If you ask me what tends to be the most cluttered part of my home I’ll blurt out “My closet!” without even thinking about it. In many homes this seems to be the case. How do you declutter an area that seems to accumulate “stuff” quicker than any other space in a house? When we no longer have space on our counters, tabletops, or even dressers, we seem to push this stuff (or, rather, shove this stuff) into our closets. We figure out of sight, out of mind. But then the moment we need something from that closet, we’re quickly reminded of the disaster that lies behind those doors.
I recently went through and decluttered all the closets in my home. There’s a few things I found to be very effective in decluttering the space, and keeping it clutter free. My process was tackling the space head on, not allowing myself the time to procrastinate.
How to declutter your closet:
The first thing I did was pull EVERYTHING out of the closets. Hangers and all. I then swept and mopped the space, in addition to wiping down the door, shelves… everywhere. This space was spotless by time I was done.
When done: Consider this space a blank canvas, giving us the ability to start fresh in the space.
Once I had cleansed the space, I turned around and was greeted (or perhaps tormented) by the amount of clutter that sat on the floor and bed in my room.
It was time to tackle the clutter that used to be in that space.
I sorted the items into 3 piles: clothing, shoes, and other. The other consisted of books, bags, decor, and etc. Starting with clothing and shoes, I sorted these items into “keep” and “toss.” Items deemed “tossable” were immediately recycled or placed into a donate box.
Feeling relief at the amount of items I’d tackled, I took a good look at the amount of “other” items that had accumulated in the closet and decided what really needed to remain in the space, keeping in mind that the space was not only my closet but also my bedroom. Did a box of silverware really need to be in my bedroom closet? I sorted these items into 3 piles: Keep, Toss, or Move.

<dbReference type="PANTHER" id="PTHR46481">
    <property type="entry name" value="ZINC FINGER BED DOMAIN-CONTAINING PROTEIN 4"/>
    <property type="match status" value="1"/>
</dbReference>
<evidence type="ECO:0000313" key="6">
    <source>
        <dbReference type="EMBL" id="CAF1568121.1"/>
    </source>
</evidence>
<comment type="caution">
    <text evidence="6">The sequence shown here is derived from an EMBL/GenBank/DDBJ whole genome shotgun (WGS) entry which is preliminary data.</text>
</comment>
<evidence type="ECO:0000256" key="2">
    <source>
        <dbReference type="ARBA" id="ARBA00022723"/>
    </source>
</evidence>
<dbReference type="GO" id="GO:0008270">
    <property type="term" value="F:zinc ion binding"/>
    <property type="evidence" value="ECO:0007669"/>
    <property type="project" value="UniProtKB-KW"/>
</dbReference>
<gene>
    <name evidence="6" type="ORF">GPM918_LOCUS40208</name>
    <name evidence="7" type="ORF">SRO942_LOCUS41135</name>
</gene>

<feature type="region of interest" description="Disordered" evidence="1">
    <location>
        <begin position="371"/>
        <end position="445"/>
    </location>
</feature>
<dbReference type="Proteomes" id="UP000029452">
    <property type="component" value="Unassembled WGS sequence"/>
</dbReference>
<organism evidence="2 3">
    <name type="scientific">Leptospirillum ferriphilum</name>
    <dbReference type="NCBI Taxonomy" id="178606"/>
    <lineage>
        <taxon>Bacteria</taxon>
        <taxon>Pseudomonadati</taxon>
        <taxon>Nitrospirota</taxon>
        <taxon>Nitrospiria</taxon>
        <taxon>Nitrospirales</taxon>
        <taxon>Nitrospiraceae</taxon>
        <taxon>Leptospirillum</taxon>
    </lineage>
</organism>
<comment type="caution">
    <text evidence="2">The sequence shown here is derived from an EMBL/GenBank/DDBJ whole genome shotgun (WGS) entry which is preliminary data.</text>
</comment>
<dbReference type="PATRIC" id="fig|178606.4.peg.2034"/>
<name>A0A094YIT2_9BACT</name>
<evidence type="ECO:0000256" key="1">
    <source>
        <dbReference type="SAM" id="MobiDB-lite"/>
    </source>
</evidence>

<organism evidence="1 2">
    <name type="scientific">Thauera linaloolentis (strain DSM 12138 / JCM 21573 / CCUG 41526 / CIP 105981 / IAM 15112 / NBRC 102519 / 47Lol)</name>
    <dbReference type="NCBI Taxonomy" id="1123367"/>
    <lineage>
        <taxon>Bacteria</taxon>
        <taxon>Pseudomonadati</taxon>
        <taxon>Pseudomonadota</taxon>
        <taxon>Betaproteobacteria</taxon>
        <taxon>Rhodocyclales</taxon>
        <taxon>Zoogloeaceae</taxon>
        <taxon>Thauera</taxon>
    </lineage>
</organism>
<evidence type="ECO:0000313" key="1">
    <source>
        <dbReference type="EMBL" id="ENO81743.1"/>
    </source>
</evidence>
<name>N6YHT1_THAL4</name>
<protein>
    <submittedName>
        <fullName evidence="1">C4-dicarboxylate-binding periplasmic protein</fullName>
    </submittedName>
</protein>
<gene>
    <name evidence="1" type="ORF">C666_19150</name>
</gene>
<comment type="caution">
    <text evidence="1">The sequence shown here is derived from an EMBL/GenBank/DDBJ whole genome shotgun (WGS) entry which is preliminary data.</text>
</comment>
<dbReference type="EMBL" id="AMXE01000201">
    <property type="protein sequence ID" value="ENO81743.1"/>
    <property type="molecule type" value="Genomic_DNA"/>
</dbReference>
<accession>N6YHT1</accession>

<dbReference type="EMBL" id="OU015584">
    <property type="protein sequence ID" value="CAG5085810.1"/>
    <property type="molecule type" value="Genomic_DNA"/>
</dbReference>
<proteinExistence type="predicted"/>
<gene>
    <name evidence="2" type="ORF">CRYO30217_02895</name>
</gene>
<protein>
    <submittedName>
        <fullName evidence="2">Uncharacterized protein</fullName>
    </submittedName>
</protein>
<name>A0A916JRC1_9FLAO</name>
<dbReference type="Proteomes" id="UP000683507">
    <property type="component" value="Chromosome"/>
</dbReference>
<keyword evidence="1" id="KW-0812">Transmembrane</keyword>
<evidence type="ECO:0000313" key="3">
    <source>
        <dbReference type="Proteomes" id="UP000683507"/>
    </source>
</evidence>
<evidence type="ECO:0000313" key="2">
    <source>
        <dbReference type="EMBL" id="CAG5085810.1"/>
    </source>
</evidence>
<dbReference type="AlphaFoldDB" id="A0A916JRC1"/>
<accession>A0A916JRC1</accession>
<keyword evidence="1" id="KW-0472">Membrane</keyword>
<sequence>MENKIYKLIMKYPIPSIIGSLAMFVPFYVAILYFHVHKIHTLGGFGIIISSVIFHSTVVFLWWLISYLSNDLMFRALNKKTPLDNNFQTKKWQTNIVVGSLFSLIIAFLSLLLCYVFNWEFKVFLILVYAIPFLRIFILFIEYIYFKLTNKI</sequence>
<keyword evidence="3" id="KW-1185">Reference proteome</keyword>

Tip: When deciding what to keep, really think about it. Determine when the last time the item was used, or if the item is needed anymore. Decide whether the item is worth holding onto, or if it’s just taking up space that can be otherwise used. Be careful here or you may wind up just stuffing another closet in your home to the max, and the cycle will just continue.
By time I was done I had two piles before me: Items I was keeping in the space, and items I was going to remove.
Every item in the Remove pile was immediately recycled or placed into a donate box for my next trip to Goodwill. If it was an item I had decided to Move, I placed it in it’s necessary place. Truthfully, I only held onto three or four items that needed to be relocated, the majority was donated or recycled.
Items I had decided to keep were neatly placed back into the closet. My closet looked fantastic when I was done, and I’ve been able to keep it that way.
How to keep your closet decluttered:
The clothing items were placed into the closet using the “hanger trick.” To do this, each clothing item is designated a hanger. Hang every item backwards, meaning the back of the hanger should face out the door rather than towards the wall. Everytime an item is worn, flip the hanger back to its rightful place. At the end of a year (or three months if you’re feeling up to it) remove the clothing items that were not worn (the hanger is still in the reversed position). Treat shoes in a similar manner. You can bend a hanger giving you the option to hang shoes, or place shoes on your closet floor “backwards” and remove them if they have not been used in a certain length of time.
In addition to the “hanger trick” I had set a rule that anytime a new item was placed into the space, an old one was removed.
Needless to say, I’m relieved everytime I open my closet doors now (and I’m glad that nothing is flying out and tackling me). Definitely a great feeling. 🙂
For tips on how to begin your decluttering journey, you can Start Here, or snag a copy of the 30 Day Challenge (our Minimalism and Decluttering eBook).